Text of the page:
An estimated seven out of every 10 physicians in deep-blue California are rebelling against the state's Obamacare health insurance exchange and won't participate, the head of the state's largest medical association said.
“It doesn't surprise me that there's a high rate of nonparticipation,” said Dr. Richard Thorp, president of the California Medical Association.
|Independent insurance brokers who work with both insurance companies and doctor networks estimate that about 70 percent of California's 104,000 licensed doctors are boycotting the exchange.|
Thorp has been a primary care doctor for 38 years in a small town 90 miles north of Sacramento. The CMA represents 38,000 of the roughly 104,000 doctors in California.
“We need some recognition that we’re doing a service to the community. But we can’t do it for free. And we can’t do it at a loss. No other business would do that,” he said.
California offers one of the lowest government reimbursement rates in the country -- 30 percent lower than federal Medicare payments. And reimbursement rates for some procedures are even lower.
In other states, Medicare pays doctors $76 for return-office visits. But in California, Medi-Cal's reimbursement is $24, according to Dr. Theodore M. Mazer, a San Diego ear, nose and throat doctor.
In other states, doctors receive between $500 to $700 to perform a tonsillectomy. In California, they get $160, Mazer added.
Only in September did insurance companies disclose that their rates would be pegged to California’s Medicaid plan, called Medi-Cal. That's driven many doctors to just say no.
They're also pointing out that Covered California's website lists many doctors as participants when they aren't.
“Some physicians have been put in the network and they were included basically without their permission,” Lisa Folberg said. She is a CMA’s vice president of medical and regulatory Policy.
“They may be listed as actually participating, but not of their own volition,” said Donald Waters, executive director of the Alameda-Contra Costa Medical Association.
Waters' group represents 3,100 doctors in the East Bay area that includes Oakland, with an estimated 200,000 uninsured individuals.
“This is a dirty little secret that is not really talked about as they promote Covered California,” Waters said. He called the exchange's doctors list a “shell game” because “the vast majority” of his doctors are not participating.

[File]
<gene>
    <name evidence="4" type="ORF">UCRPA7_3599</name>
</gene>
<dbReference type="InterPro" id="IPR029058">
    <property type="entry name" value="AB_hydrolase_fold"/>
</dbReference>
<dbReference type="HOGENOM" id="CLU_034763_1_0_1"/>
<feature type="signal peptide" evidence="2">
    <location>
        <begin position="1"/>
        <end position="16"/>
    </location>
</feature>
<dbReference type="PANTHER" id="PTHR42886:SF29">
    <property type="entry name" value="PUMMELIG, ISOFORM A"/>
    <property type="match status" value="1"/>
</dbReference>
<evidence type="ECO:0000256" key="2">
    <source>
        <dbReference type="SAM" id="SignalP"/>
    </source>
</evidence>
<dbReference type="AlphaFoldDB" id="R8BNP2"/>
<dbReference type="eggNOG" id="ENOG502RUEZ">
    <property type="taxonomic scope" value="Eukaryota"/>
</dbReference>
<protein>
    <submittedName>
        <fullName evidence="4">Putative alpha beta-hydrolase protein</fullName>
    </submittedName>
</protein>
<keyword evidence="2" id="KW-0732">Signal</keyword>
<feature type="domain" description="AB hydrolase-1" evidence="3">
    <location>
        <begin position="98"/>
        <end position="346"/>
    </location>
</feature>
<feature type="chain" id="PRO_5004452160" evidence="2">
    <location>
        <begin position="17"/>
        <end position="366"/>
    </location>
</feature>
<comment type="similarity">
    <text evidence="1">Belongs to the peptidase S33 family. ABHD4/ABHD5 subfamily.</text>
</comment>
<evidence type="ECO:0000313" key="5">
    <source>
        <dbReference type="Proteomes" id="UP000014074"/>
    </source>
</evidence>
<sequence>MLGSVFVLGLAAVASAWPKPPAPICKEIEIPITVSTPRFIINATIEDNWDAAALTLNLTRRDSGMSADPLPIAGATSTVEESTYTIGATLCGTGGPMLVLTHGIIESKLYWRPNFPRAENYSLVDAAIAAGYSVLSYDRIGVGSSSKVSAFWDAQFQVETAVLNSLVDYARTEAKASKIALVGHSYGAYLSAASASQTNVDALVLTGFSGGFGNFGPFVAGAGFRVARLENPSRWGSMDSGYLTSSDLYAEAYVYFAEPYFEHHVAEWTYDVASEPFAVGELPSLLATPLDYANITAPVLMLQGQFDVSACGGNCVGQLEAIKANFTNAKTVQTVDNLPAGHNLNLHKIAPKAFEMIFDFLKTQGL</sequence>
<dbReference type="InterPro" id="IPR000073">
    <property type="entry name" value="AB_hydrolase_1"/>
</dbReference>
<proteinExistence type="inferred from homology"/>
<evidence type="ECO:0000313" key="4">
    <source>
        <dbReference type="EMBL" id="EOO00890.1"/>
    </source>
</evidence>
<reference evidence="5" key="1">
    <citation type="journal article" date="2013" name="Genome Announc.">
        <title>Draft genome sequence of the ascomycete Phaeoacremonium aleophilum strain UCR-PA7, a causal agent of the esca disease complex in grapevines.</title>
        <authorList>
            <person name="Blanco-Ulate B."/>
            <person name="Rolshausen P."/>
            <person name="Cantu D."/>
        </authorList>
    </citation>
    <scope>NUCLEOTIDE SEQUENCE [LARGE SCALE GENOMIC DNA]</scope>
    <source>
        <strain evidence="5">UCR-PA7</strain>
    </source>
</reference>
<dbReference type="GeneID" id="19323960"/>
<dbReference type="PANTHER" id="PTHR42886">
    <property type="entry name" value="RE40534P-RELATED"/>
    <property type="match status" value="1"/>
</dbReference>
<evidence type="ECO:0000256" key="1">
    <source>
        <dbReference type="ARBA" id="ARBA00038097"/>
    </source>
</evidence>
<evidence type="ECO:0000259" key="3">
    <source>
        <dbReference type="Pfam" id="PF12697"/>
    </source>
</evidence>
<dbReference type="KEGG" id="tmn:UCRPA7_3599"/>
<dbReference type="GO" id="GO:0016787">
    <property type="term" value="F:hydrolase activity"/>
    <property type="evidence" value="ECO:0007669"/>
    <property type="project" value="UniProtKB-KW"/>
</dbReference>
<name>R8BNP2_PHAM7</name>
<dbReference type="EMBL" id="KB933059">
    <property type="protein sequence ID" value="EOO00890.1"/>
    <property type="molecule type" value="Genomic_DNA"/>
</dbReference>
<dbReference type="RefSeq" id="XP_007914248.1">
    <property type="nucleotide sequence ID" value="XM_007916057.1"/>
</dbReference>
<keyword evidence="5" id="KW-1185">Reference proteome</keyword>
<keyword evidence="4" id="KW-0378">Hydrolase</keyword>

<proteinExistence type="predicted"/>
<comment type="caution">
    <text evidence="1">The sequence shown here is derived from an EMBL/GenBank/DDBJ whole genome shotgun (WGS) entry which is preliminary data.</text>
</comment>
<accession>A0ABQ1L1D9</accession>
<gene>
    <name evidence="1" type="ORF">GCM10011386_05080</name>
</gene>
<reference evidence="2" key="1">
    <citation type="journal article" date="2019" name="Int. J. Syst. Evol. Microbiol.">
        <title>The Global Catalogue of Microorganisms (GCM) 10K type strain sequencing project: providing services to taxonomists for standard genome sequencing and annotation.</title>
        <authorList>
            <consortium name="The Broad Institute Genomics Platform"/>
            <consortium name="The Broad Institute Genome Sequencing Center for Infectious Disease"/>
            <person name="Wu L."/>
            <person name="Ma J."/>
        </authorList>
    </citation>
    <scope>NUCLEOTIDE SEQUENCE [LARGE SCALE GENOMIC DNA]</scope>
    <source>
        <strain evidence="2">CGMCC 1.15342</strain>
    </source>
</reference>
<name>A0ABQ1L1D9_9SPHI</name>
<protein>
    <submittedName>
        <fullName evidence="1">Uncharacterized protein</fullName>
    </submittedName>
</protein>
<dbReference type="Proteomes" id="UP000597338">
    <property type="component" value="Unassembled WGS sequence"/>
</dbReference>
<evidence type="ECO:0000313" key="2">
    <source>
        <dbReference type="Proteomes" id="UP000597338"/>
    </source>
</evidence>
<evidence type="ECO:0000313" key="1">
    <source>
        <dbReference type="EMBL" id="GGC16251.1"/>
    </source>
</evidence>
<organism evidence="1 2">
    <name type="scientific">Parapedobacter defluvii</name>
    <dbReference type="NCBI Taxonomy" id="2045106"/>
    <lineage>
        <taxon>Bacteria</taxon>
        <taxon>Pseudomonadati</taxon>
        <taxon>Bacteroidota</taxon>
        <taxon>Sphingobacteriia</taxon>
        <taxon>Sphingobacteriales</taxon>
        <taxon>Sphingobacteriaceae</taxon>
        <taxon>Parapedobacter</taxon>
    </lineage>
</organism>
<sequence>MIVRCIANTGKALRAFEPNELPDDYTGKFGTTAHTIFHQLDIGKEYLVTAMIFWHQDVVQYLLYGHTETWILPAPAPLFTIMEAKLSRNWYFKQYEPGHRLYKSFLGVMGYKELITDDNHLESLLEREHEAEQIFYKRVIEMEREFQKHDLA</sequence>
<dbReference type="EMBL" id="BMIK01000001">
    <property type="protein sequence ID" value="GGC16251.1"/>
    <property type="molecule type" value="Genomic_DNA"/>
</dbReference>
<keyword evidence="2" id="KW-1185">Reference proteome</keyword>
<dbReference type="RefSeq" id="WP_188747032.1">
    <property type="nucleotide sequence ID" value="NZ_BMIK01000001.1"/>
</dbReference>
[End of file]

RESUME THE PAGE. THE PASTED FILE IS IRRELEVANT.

Independent insurance brokers who work with both insurance companies and doctor networks estimate that about 70 percent of California's 104,000 licensed doctors are boycotting the exchange.
Mazer, a past president of the San Diego County Medical Society, agreed, saying, “I cannot find anybody in my specialty in the area that has signed a contract directly with any of these plans.
"The real question," Mazer added, "is how many doctors have signed up for how many programs, and whether there’s more than 50 percent participation.”
Dr. Sherry Franklin, a pediatric endocrinologist at Rady’s Children’s Hospital, San Diego, and at the University of California San Diego Hospital, isn't joining the exchange.
Franklin said last summer she "got a letter in the mail letting me know if I wanted to participate with Blue Cross through the exchange, which is different from my regular Blue Cross practice, because they are paying less. They did not tell me how much less. You had to agree or disagree. So, of course, I said no."
For its part, Covered California expects as many as 85 percent of the state’s doctors will join the new exchange.
“The Covered California board says we have plenty of doctors, and they allege they have 85 percent of doctors participating," notes Mazer. "But they’ve shown no numbers."
The exchange issued a May release making that claim before doctors could respond to a memorandum of understanding from insurers. Most didn't because the MOU lacked reimbursement rates.
“When they sent out MOU information and said, ‘Would you be willing to participate?’ earlier this year, most of us said, ‘How about sending us the rates?’ " Mazer recalled.
Mazer said that not only are many doctors not participating, but many are also thinking of retiring.
“I just turned 55, and a lot of us are kind of going, ‘Maybe there’s something else we can do in the last 10 years,’ because this is just getting too onerous to keep on going.”
If a large number of doctors either balk at participating in the exchange or retire, the state’s medical system could be overwhelmed.
No one is more aware of this than Alex Briscoe, health director for Alameda County Health Care Services Agency, which includes Oakland.
“Enrollment doesn’t mean access, because there aren’t enough doctors to take the low rates of Medicaid,” he said. “There aren’t enough primary care physicians, period.”
Briscoe hopes his eight community health centers can handle the 200,000 uninsured individuals he said reside in his county, but he warned that “there is a doctor shortage. It is going to get worse as more people enter the market.”
Briscoe professed not to be surprised by the refusal of doctors to participate in Covered California. “It rings true. I’ve been kind of wondering in my head, ‘How are they offering such low premiums?’ ”
A spokesman for Anthem Blue Cross declined to comment on doctor participation in its commercial and exchange networks, claiming it would not be an “apples to apples” comparison.
Blue Shield of California did not return phone calls and emails.
Covered California did not respond to the Examiner's questions about doctor participation and the accuracy of the exchange's participating doctors list.